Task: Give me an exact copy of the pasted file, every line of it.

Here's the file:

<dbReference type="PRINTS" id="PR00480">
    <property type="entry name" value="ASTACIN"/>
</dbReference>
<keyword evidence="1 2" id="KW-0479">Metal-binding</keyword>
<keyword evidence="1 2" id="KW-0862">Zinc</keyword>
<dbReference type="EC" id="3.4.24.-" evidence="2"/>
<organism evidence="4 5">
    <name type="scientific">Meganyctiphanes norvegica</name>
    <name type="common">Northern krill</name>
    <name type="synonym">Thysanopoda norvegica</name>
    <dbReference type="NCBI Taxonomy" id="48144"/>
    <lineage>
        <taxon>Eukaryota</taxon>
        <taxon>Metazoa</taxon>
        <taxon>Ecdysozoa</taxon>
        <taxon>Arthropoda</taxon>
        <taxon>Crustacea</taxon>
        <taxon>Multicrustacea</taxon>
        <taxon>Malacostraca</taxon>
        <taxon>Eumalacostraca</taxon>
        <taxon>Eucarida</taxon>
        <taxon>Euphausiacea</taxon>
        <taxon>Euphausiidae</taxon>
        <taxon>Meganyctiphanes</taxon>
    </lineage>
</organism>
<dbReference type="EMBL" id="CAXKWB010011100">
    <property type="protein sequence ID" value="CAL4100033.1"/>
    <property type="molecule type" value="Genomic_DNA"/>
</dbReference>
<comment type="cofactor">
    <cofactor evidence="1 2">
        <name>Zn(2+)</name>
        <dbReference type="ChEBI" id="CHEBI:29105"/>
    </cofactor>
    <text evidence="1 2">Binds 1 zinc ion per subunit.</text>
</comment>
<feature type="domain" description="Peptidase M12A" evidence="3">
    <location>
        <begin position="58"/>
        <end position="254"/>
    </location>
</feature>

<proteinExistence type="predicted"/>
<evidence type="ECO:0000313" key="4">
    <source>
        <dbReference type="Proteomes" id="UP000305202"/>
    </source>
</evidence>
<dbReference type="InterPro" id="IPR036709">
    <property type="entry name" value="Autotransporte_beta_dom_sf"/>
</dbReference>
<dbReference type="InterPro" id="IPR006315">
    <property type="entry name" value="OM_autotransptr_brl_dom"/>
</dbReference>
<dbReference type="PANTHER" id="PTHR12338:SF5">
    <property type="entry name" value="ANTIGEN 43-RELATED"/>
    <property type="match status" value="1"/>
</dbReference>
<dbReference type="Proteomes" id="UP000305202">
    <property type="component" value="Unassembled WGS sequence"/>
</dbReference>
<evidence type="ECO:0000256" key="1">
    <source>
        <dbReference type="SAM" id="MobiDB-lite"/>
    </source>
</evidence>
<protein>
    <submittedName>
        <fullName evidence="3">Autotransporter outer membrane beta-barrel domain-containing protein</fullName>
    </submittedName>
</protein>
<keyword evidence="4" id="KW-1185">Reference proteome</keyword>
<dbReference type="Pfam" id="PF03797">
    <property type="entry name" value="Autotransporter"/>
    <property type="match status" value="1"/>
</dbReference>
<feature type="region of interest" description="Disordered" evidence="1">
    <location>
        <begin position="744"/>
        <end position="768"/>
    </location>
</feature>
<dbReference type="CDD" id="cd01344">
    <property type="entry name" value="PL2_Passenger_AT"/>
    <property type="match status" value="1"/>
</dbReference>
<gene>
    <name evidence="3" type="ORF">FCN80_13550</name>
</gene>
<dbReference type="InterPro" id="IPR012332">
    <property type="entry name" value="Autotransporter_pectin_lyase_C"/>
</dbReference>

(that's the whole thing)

<dbReference type="PRINTS" id="PR00480">
    <property type="entry name" value="ASTACIN"/>
</dbReference>
<keyword evidence="1 2" id="KW-0479">Metal-binding</keyword>
<keyword evidence="1 2" id="KW-0862">Zinc</keyword>
<dbReference type="EC" id="3.4.24.-" evidence="2"/>
<organism evidence="4 5">
    <name type="scientific">Meganyctiphanes norvegica</name>
    <name type="common">Northern krill</name>
    <name type="synonym">Thysanopoda norvegica</name>
    <dbReference type="NCBI Taxonomy" id="48144"/>
    <lineage>
        <taxon>Eukaryota</taxon>
        <taxon>Metazoa</taxon>
        <taxon>Ecdysozoa</taxon>
        <taxon>Arthropoda</taxon>
        <taxon>Crustacea</taxon>
        <taxon>Multicrustacea</taxon>
        <taxon>Malacostraca</taxon>
        <taxon>Eumalacostraca</taxon>
        <taxon>Eucarida</taxon>
        <taxon>Euphausiacea</taxon>
        <taxon>Euphausiidae</taxon>
        <taxon>Meganyctiphanes</taxon>
    </lineage>
</organism>
<dbReference type="EMBL" id="CAXKWB010011100">
    <property type="protein sequence ID" value="CAL4100033.1"/>
    <property type="molecule type" value="Genomic_DNA"/>
</dbReference>
<comment type="cofactor">
    <cofactor evidence="1 2">
        <name>Zn(2+)</name>
        <dbReference type="ChEBI" id="CHEBI:29105"/>
    </cofactor>
    <text evidence="1 2">Binds 1 zinc ion per subunit.</text>
</comment>
<feature type="domain" description="Peptidase M12A" evidence="3">
    <location>
        <begin position="58"/>
        <end position="254"/>
    </location>
</feature>

<proteinExistence type="predicted"/>
<evidence type="ECO:0000313" key="4">
    <source>
        <dbReference type="Proteomes" id="UP000305202"/>
    </source>
</evidence>
<dbReference type="InterPro" id="IPR036709">
    <property type="entry name" value="Autotransporte_beta_dom_sf"/>
</dbReference>
<dbReference type="InterPro" id="IPR006315">
    <property type="entry name" value="OM_autotransptr_brl_dom"/>
</dbReference>
<dbReference type="PANTHER" id="PTHR12338:SF5">
    <property type="entry name" value="ANTIGEN 43-RELATED"/>
    <property type="match status" value="1"/>
</dbReference>
<dbReference type="Proteomes" id="UP000305202">
    <property type="component" value="Unassembled WGS sequence"/>
</dbReference>
<evidence type="ECO:0000256" key="1">
    <source>
        <dbReference type="SAM" id="MobiDB-lite"/>
    </source>
</evidence>
<protein>
    <submittedName>
        <fullName evidence="3">Autotransporter outer membrane beta-barrel domain-containing protein</fullName>
    </submittedName>
</protein>
<keyword evidence="4" id="KW-1185">Reference proteome</keyword>
<dbReference type="Pfam" id="PF03797">
    <property type="entry name" value="Autotransporter"/>
    <property type="match status" value="1"/>
</dbReference>
<feature type="region of interest" description="Disordered" evidence="1">
    <location>
        <begin position="744"/>
        <end position="768"/>
    </location>
</feature>
<dbReference type="CDD" id="cd01344">
    <property type="entry name" value="PL2_Passenger_AT"/>
    <property type="match status" value="1"/>
</dbReference>
<gene>
    <name evidence="3" type="ORF">FCN80_13550</name>
</gene>
<dbReference type="InterPro" id="IPR012332">
    <property type="entry name" value="Autotransporter_pectin_lyase_C"/>
</dbReference>